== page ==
Monday 15 October 2012

Caching Options in SharePoint 2010

So recently we had to look up options for caching data in our project and I took the responsibility of doing some research on the various options available for caching in SharePoint 2010. The basic motive behind implementing caching was to reduce the calls to the database and hence improve the performance.
Here are some of my findings:

1) BLOB Cache

Binary Large Object cache or BLOB cache is a disk based cache in SharePoint. This means that the data is stored on the Hard-Disk of the Web Front End Server.
Initially for the first call, data is fetched from the database and stored on the WFE. Any further calls to the same data are responded with the cached version hence avoiding a call to the database.

It can be used to store data in a variety of format including images, audio, video etc. Furthermore, you can configure it to store files based on extension types to suite your environment. (Eg: jpg, js, css etc)

The BLOB cache is turned off by default. You will have to enable it from the web.config file of your web application if you want to use it.

To enable it, open the relevant web.config file and find the following line:

<BlobCache location="C:\blobCache" path="\.(gif|jpg|png|css|js)$" maxSize="10" enabled="false"/>

change that line to:

<BlobCache location="C:\blobCache" path="\.(gif|jpg|png|css|js)$" maxSize="10" max-age="86400" enabled="true" />

a. location is the location on the hard disk where your cache will be stored.
b. path is the regular expression used to determine the type of data to be stored
c. maxSize is the size in GB of the cache
d. max-age specifies the maximum amount of time (in seconds) that the client browser caches files. If the downloaded items have not expired since the last download, the same items are not requested again when the page is requested. The max-age attribute is set by default to 86400 seconds (that is, 24 hours), but it can be set to a time period of 0 or greater.
e. enabled turns the caching on if true and turns it off if false.

2) Page Output Cache

SharePoint also uses ASP.NET output cache to store page output. This requires the publishing features to be enabled on the Site Collection and hence it is only available in SharePoint Server 2010 and not SharePoint Foundation. This cache is stored in the Memory of the Web Front End and hence is reset when the application pool recycles.

SharePoint supports something called as cache profiles in the output cache. This means that different profiles of the page are created for groups with different levels of access to the page. The page is rendered initially when the first request is made and cached. Now if another user with the same access rights loads the page, then it is served from the cache. This is done for each group with different set of permissions. Find more information about the Page output cache here.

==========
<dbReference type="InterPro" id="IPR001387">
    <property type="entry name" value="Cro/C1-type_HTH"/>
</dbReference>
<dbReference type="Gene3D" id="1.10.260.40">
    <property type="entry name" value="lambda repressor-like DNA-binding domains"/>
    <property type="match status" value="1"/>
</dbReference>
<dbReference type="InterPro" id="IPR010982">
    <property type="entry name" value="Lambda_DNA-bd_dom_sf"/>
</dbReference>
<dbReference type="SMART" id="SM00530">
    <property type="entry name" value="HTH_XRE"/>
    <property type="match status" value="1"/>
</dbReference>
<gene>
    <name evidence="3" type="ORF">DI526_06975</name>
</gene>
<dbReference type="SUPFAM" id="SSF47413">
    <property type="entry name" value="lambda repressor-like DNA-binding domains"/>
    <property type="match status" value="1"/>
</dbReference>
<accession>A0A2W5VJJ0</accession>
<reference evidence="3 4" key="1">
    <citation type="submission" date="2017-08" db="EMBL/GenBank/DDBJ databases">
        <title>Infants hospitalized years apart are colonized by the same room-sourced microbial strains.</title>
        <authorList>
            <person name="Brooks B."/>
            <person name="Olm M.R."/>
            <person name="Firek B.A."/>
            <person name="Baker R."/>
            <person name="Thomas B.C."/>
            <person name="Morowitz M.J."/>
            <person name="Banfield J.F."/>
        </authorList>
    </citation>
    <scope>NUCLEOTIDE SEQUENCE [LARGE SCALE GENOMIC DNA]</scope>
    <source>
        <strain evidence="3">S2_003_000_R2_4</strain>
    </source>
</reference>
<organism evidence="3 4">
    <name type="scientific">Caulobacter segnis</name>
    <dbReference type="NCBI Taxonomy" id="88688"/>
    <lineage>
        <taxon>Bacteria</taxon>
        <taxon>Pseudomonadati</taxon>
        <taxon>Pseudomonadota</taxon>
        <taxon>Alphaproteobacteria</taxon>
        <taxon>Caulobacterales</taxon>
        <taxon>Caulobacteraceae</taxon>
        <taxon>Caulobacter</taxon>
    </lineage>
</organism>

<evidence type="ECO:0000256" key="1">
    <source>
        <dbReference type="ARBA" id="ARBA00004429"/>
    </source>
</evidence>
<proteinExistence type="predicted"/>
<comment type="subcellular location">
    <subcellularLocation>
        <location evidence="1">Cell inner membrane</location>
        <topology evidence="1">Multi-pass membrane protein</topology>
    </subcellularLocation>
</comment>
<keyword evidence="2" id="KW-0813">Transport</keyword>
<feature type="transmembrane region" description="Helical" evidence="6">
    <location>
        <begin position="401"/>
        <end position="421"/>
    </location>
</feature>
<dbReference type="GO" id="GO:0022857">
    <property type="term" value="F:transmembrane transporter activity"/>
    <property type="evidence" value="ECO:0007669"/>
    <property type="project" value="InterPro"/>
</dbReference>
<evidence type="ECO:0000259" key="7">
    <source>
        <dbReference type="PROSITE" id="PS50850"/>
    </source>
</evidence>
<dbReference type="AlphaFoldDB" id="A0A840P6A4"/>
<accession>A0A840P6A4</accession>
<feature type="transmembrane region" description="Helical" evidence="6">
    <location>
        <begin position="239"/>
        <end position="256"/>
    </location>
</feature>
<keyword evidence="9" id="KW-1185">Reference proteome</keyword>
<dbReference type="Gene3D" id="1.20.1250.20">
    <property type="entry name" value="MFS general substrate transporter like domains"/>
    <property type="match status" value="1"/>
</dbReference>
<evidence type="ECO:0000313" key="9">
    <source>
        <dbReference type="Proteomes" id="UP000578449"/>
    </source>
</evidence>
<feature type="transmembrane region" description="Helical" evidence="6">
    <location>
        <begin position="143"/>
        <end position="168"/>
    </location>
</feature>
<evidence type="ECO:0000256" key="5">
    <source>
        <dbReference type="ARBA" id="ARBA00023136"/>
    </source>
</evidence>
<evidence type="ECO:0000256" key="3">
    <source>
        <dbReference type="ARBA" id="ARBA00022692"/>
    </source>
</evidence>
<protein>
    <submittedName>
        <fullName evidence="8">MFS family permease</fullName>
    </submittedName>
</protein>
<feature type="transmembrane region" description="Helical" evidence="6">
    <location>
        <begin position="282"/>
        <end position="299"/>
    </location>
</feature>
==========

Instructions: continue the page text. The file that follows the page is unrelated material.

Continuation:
3) Object Cache

Object Cache can be said as the most popular of the SharePoint caches. It is a Memory based cache. This means that the data is stored in the RAM of the Web Front End Server. As a result of this, this cache is reset if the application pool of the web app is recycled.

The publishing features of a Site Collection need to be enabled for this cache to become available. And due to this, it is available only in SharePoint Server 2010 and not SharePoint 2010 Foundation.

A variety of functionality in SharePoint 2010 uses the object cache internally. Mostly it is used to store data retrieved from Cross List Queries. Classes such as the PortalSiteMapProvider and CrossQueryListIfo use the object cache internally to store information returned. Other elements of SharePoint such as the Content Query WebPart and the Navigation also use the object cache for storing retrieved data.

Once the Publishing Features are enabled, you can configure the object cache from Site Actions-> Site Settings -> Site Collection Object Cache.

The default size of the object cache is set to 100 MB and the expiry time is set to 60 Seconds. You can adjust these values to suite your environment after careful consideration and testing. Ideally it should not be kept under 3 MB otherwise it will start affecting the performance.

4) Web Storage of the Browser

And last but not the least, we have the Web Storage of the Browser itself. This is not a SharePoint specific cache but it can be used effectively with SharePoint none the less. It contains about 10 MB of space allocated on the Client Side. So even the request to the Web Front End does not have to be made as the data is already present on the client side. Some JavaScript plugins like jStorage wrap around the Web Storage and provide an excellent interface to access it. Find more about the Web Storage here.

No comments: